POLICE and community leaders have condemned the organisers of illegal raves which are drawing large groups of young people together as COVID cases spike.
The PSNI has confirmed that mass gatherings have been reported in several isolated locations - including a number across Antrim and Newtownabbey.
It is not a new phenomena either. During the height of the first lockdown crowds gathered in remote areas like Rea’s Wood for impromptu open-air parties - regardless of the consequences.
But with mounting evidence that the virus is running rampant among younger people - who are least at risk - there are mounting fears that many could potentially be carrying it home to more vulnerable family members.
And that means that the ‘raves’ are very much out of step with strict public health guidelines.
This week police have sought to ‘remind’ young people, parents and guardians about the dangers associated with illegal raves, ‘particularly when attendance in is contravention of the Health Protection Regulations’.
Superintendent Michael Simpson said the risks were worryingly real.
“Over the last number of weeks we have seen these illegal raves pop up in the Mid and East Antrim area and in our neighbouring District of Antrim and Newtownabbey,” he said.
“Recently we were made aware of buses transporting young people to a gathering in the Tildarg area.
“The dangers of these events are clear.
“We have young people, some who are underage, consuming alcohol and potentially being left to find their own way home from forests and other areas out of the way, which are often poorly lit.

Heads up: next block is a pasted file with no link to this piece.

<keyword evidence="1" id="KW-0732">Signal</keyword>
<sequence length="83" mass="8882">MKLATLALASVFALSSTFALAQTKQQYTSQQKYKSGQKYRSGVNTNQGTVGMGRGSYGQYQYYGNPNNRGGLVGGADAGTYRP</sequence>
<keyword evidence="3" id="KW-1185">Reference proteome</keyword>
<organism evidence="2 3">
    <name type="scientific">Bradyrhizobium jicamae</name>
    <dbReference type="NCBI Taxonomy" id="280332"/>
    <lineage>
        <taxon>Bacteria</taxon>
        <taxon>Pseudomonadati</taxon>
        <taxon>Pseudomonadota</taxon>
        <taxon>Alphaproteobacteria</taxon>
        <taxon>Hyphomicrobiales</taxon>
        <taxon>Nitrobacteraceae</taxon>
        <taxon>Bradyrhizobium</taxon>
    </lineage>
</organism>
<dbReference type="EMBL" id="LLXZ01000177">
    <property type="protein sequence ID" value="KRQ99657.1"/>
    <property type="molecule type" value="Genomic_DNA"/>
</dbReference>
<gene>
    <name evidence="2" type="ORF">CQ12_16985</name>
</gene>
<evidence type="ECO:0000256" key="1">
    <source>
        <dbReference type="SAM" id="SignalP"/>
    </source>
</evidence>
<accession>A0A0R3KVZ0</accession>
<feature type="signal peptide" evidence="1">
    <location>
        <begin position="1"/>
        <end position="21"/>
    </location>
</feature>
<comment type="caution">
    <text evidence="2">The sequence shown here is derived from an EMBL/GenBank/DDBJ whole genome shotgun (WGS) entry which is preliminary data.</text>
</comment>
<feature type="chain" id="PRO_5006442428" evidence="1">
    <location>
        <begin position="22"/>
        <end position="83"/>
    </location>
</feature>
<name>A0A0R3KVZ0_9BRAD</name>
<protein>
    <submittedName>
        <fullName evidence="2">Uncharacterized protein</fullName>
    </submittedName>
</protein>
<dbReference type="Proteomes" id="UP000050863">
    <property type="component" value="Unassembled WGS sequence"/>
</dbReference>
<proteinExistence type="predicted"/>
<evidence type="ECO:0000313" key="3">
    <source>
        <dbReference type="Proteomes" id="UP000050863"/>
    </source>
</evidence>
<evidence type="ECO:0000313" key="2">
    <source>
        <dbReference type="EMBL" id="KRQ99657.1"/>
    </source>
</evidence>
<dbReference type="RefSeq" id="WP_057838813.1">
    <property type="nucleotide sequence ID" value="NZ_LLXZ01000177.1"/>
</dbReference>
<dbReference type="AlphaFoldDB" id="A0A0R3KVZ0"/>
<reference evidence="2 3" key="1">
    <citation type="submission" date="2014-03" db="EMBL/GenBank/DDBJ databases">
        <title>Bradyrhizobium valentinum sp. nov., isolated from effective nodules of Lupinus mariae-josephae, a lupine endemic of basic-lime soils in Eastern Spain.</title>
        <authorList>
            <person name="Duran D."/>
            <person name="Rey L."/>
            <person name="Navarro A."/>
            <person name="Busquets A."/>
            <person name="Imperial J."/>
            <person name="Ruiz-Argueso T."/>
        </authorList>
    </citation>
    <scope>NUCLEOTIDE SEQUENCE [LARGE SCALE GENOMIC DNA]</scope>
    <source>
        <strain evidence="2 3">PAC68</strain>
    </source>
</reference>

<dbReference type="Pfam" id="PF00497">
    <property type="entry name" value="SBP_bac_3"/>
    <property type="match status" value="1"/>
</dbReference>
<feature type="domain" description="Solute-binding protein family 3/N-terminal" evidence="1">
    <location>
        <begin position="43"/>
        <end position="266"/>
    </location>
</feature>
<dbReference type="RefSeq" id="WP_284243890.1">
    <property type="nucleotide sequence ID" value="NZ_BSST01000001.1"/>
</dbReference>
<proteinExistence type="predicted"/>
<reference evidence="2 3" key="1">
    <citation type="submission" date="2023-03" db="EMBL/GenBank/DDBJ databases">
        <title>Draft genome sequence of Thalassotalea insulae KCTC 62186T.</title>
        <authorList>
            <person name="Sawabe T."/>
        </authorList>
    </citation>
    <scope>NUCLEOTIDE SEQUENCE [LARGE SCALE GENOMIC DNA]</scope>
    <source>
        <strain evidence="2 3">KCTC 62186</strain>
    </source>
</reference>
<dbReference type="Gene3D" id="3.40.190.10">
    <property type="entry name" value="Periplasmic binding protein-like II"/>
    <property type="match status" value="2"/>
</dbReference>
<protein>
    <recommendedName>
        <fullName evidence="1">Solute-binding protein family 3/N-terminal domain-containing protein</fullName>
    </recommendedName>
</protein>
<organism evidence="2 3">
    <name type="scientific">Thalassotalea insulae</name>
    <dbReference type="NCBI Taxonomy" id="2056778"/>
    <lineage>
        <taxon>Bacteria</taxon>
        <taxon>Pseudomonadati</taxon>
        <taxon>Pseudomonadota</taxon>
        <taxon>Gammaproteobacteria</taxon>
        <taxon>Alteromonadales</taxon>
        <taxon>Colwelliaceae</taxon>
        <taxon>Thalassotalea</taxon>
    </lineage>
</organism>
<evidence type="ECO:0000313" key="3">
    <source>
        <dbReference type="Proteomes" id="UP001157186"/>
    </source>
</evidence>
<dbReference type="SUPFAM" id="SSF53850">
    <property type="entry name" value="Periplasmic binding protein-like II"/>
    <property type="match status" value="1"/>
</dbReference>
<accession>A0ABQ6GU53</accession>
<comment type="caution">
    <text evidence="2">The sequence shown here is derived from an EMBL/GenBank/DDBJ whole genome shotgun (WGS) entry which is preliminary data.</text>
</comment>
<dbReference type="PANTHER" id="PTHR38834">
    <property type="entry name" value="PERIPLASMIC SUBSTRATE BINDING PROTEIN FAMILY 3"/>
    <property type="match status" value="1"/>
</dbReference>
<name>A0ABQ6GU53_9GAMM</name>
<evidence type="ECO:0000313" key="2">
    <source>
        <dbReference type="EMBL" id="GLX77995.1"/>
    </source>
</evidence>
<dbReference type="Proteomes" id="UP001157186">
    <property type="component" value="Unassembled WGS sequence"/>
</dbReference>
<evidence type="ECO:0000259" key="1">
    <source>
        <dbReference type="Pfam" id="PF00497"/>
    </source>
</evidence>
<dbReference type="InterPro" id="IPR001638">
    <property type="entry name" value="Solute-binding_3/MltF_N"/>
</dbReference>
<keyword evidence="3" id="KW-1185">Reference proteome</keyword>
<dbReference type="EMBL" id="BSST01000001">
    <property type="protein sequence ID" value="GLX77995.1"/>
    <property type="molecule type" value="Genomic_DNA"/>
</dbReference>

“They are putting themselves and others at risk, particularly when it comes to social distancing breaches.
“We are speaking with bus operators to remind them about their responsibilities and will continue to respond to reports, particularly where we believe young people are putting themselves in a vulnerable position.
“If you are a parent or guardian reading this then please speak to your children about the dangers involved in attending unauthorised events and be confident you know they are safe when they are heading out.”
Councillor Neil Kelly admits that his first response to the fad is ‘anger’.
“This behaviour is dangerous and not only puts those attending at risk but puts all of us at risk,” fumed the Antrim Town rep.
“Those organising these raves need to catch themselves on and stop at once.
“These type of parties have to stop and stop now.
“We all need to play our part during this crisis and I would ask young people who attend these raves to have a word with themselves and consider the consequences.
“Parents need to be vigilant and ensure they know what their children are up to at all times and indeed those supporting this activity by providing transport need to take a step back and show some responsibility.
“I appreciate times are difficult for all of us and we all need to let off a bit of steam but taking part in illegal activity is not the way to do it.”